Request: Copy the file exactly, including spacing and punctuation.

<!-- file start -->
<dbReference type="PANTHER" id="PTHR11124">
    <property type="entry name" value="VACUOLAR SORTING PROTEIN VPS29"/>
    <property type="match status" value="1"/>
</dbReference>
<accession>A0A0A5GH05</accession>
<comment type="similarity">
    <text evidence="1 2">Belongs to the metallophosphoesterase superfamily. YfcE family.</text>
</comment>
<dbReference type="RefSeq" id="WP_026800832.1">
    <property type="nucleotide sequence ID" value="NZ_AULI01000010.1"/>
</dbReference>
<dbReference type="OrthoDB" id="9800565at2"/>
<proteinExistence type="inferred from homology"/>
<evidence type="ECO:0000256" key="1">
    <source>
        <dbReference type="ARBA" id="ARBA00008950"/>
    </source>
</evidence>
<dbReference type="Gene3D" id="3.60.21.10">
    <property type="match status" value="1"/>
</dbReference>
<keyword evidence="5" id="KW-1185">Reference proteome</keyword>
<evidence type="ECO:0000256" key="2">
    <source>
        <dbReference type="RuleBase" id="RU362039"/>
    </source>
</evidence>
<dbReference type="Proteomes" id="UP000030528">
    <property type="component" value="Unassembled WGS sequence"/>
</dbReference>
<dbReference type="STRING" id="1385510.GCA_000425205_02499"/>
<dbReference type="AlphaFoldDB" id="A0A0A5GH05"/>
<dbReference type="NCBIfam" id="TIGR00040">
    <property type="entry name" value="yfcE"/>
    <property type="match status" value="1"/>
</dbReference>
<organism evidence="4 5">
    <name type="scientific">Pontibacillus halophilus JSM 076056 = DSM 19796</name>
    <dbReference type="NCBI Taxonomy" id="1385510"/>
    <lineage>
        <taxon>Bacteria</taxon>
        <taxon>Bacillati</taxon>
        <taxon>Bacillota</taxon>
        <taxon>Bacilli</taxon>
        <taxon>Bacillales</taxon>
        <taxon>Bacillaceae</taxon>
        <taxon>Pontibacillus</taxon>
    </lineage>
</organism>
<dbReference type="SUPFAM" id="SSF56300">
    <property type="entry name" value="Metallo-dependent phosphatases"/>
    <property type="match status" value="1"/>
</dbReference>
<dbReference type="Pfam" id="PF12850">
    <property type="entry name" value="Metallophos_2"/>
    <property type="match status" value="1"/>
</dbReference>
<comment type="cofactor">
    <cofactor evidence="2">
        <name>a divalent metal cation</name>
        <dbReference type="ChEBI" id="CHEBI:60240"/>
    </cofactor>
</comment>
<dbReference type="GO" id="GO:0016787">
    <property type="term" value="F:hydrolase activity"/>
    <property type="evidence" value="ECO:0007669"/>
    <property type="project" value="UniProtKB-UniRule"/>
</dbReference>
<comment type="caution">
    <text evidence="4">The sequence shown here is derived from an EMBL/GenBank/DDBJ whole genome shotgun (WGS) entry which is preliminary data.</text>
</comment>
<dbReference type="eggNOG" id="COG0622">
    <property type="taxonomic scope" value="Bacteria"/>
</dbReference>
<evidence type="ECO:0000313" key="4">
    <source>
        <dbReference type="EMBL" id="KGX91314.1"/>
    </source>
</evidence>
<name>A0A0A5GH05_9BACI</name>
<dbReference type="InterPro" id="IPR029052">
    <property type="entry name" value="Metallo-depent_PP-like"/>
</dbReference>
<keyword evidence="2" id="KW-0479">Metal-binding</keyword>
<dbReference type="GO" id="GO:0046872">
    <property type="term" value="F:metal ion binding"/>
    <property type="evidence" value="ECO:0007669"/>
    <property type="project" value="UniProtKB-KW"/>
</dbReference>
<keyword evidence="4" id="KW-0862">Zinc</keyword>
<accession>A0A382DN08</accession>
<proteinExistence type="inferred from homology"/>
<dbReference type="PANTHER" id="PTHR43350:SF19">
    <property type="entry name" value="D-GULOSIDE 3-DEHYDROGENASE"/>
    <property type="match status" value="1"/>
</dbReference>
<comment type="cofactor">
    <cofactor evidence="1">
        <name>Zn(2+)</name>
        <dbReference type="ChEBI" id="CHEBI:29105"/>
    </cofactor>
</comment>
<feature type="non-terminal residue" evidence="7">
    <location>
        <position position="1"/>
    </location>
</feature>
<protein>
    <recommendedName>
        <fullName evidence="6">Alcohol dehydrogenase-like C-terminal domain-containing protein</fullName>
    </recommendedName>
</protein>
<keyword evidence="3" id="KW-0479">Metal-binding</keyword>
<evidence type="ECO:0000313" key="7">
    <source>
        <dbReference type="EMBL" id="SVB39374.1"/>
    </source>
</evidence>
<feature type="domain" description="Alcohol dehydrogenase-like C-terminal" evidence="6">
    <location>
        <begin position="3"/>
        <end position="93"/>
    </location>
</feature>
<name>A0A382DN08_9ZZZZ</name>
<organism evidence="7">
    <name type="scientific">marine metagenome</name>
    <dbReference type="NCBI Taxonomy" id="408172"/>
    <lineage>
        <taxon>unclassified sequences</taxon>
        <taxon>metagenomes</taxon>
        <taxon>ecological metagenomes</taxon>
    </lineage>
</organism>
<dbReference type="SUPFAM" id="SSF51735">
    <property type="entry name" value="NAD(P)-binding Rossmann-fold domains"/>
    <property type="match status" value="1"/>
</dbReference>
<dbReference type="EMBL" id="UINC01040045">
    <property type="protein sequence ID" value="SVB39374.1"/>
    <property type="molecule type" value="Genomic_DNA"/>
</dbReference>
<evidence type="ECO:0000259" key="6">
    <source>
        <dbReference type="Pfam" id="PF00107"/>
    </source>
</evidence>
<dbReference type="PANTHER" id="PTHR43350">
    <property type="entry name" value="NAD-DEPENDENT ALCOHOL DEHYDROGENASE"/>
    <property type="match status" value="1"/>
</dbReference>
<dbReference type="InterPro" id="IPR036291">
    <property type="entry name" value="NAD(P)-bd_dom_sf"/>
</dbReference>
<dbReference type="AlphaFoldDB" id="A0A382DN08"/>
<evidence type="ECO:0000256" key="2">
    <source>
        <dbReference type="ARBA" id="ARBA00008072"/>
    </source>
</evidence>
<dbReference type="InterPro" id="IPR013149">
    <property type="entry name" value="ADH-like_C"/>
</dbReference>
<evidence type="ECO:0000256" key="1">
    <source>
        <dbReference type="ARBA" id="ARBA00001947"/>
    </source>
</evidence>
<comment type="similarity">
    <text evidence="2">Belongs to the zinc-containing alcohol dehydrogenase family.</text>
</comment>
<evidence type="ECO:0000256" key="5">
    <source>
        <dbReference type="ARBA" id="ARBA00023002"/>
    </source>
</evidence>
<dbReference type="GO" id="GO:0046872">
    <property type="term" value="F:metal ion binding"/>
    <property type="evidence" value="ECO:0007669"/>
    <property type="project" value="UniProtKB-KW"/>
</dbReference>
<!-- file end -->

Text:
<dbReference type="PANTHER" id="PTHR11124">
    <property type="entry name" value="VACUOLAR SORTING PROTEIN VPS29"/>
    <property type="match status" value="1"/>
</dbReference>
<accession>A0A0A5GH05</accession>
<comment type="similarity">
    <text evidence="1 2">Belongs to the metallophosphoesterase superfamily. YfcE family.</text>
</comment>
<dbReference type="RefSeq" id="WP_026800832.1">
    <property type="nucleotide sequence ID" value="NZ_AULI01000010.1"/>
</dbReference>
<dbReference type="OrthoDB" id="9800565at2"/>
<proteinExistence type="inferred from homology"/>
<evidence type="ECO:0000256" key="1">
    <source>
        <dbReference type="ARBA" id="ARBA00008950"/>
    </source>
</evidence>
<dbReference type="Gene3D" id="3.60.21.10">
    <property type="match status" value="1"/>
</dbReference>
<keyword evidence="5" id="KW-1185">Reference proteome</keyword>
<evidence type="ECO:0000256" key="2">
    <source>
        <dbReference type="RuleBase" id="RU362039"/>
    </source>
</evidence>
<dbReference type="Proteomes" id="UP000030528">
    <property type="component" value="Unassembled WGS sequence"/>
</dbReference>
<dbReference type="STRING" id="1385510.GCA_000425205_02499"/>
<dbReference type="AlphaFoldDB" id="A0A0A5GH05"/>
<dbReference type="NCBIfam" id="TIGR00040">
    <property type="entry name" value="yfcE"/>
    <property type="match status" value="1"/>
</dbReference>
<organism evidence="4 5">
    <name type="scientific">Pontibacillus halophilus JSM 076056 = DSM 19796</name>
    <dbReference type="NCBI Taxonomy" id="1385510"/>
    <lineage>
        <taxon>Bacteria</taxon>
        <taxon>Bacillati</taxon>
        <taxon>Bacillota</taxon>
        <taxon>Bacilli</taxon>
        <taxon>Bacillales</taxon>
        <taxon>Bacillaceae</taxon>
        <taxon>Pontibacillus</taxon>
    </lineage>
</organism>
<dbReference type="SUPFAM" id="SSF56300">
    <property type="entry name" value="Metallo-dependent phosphatases"/>
    <property type="match status" value="1"/>
</dbReference>
<dbReference type="Pfam" id="PF12850">
    <property type="entry name" value="Metallophos_2"/>
    <property type="match status" value="1"/>
</dbReference>
<comment type="cofactor">
    <cofactor evidence="2">
        <name>a divalent metal cation</name>
        <dbReference type="ChEBI" id="CHEBI:60240"/>
    </cofactor>
</comment>
<dbReference type="GO" id="GO:0016787">
    <property type="term" value="F:hydrolase activity"/>
    <property type="evidence" value="ECO:0007669"/>
    <property type="project" value="UniProtKB-UniRule"/>
</dbReference>
<comment type="caution">
    <text evidence="4">The sequence shown here is derived from an EMBL/GenBank/DDBJ whole genome shotgun (WGS) entry which is preliminary data.</text>
</comment>
<dbReference type="eggNOG" id="COG0622">
    <property type="taxonomic scope" value="Bacteria"/>
</dbReference>
<evidence type="ECO:0000313" key="4">
    <source>
        <dbReference type="EMBL" id="KGX91314.1"/>
    </source>
</evidence>
<name>A0A0A5GH05_9BACI</name>
<dbReference type="InterPro" id="IPR029052">
    <property type="entry name" value="Metallo-depent_PP-like"/>
</dbReference>
<keyword evidence="2" id="KW-0479">Metal-binding</keyword>
<dbReference type="GO" id="GO:0046872">
    <property type="term" value="F:metal ion binding"/>
    <property type="evidence" value="ECO:0007669"/>
    <property type="project" value="UniProtKB-KW"/>
</dbReference>
<keyword evidence="4" id="KW-0862">Zinc</keyword>
<accession>A0A382DN08</accession>
<proteinExistence type="inferred from homology"/>
<dbReference type="PANTHER" id="PTHR43350:SF19">
    <property type="entry name" value="D-GULOSIDE 3-DEHYDROGENASE"/>
    <property type="match status" value="1"/>
</dbReference>
<comment type="cofactor">
    <cofactor evidence="1">
        <name>Zn(2+)</name>
        <dbReference type="ChEBI" id="CHEBI:29105"/>
    </cofactor>
</comment>
<feature type="non-terminal residue" evidence="7">
    <location>
        <position position="1"/>
    </location>
</feature>
<protein>
    <recommendedName>
        <fullName evidence="6">Alcohol dehydrogenase-like C-terminal domain-containing protein</fullName>
    </recommendedName>
</protein>
<keyword evidence="3" id="KW-0479">Metal-binding</keyword>
<evidence type="ECO:0000313" key="7">
    <source>
        <dbReference type="EMBL" id="SVB39374.1"/>
    </source>
</evidence>
<feature type="domain" description="Alcohol dehydrogenase-like C-terminal" evidence="6">
    <location>
        <begin position="3"/>
        <end position="93"/>
    </location>
</feature>
<name>A0A382DN08_9ZZZZ</name>
<organism evidence="7">
    <name type="scientific">marine metagenome</name>
    <dbReference type="NCBI Taxonomy" id="408172"/>
    <lineage>
        <taxon>unclassified sequences</taxon>
        <taxon>metagenomes</taxon>
        <taxon>ecological metagenomes</taxon>
    </lineage>
</organism>
<dbReference type="SUPFAM" id="SSF51735">
    <property type="entry name" value="NAD(P)-binding Rossmann-fold domains"/>
    <property type="match status" value="1"/>
</dbReference>
<dbReference type="EMBL" id="UINC01040045">
    <property type="protein sequence ID" value="SVB39374.1"/>
    <property type="molecule type" value="Genomic_DNA"/>
</dbReference>
<evidence type="ECO:0000259" key="6">
    <source>
        <dbReference type="Pfam" id="PF00107"/>
    </source>
</evidence>
<dbReference type="PANTHER" id="PTHR43350">
    <property type="entry name" value="NAD-DEPENDENT ALCOHOL DEHYDROGENASE"/>
    <property type="match status" value="1"/>
</dbReference>
<dbReference type="InterPro" id="IPR036291">
    <property type="entry name" value="NAD(P)-bd_dom_sf"/>
</dbReference>
<dbReference type="AlphaFoldDB" id="A0A382DN08"/>
<evidence type="ECO:0000256" key="2">
    <source>
        <dbReference type="ARBA" id="ARBA00008072"/>
    </source>
</evidence>
<dbReference type="InterPro" id="IPR013149">
    <property type="entry name" value="ADH-like_C"/>
</dbReference>
<evidence type="ECO:0000256" key="1">
    <source>
        <dbReference type="ARBA" id="ARBA00001947"/>
    </source>
</evidence>
<comment type="similarity">
    <text evidence="2">Belongs to the zinc-containing alcohol dehydrogenase family.</text>
</comment>
<evidence type="ECO:0000256" key="5">
    <source>
        <dbReference type="ARBA" id="ARBA00023002"/>
    </source>
</evidence>
<dbReference type="GO" id="GO:0046872">
    <property type="term" value="F:metal ion binding"/>
    <property type="evidence" value="ECO:0007669"/>
    <property type="project" value="UniProtKB-KW"/>
</dbReference>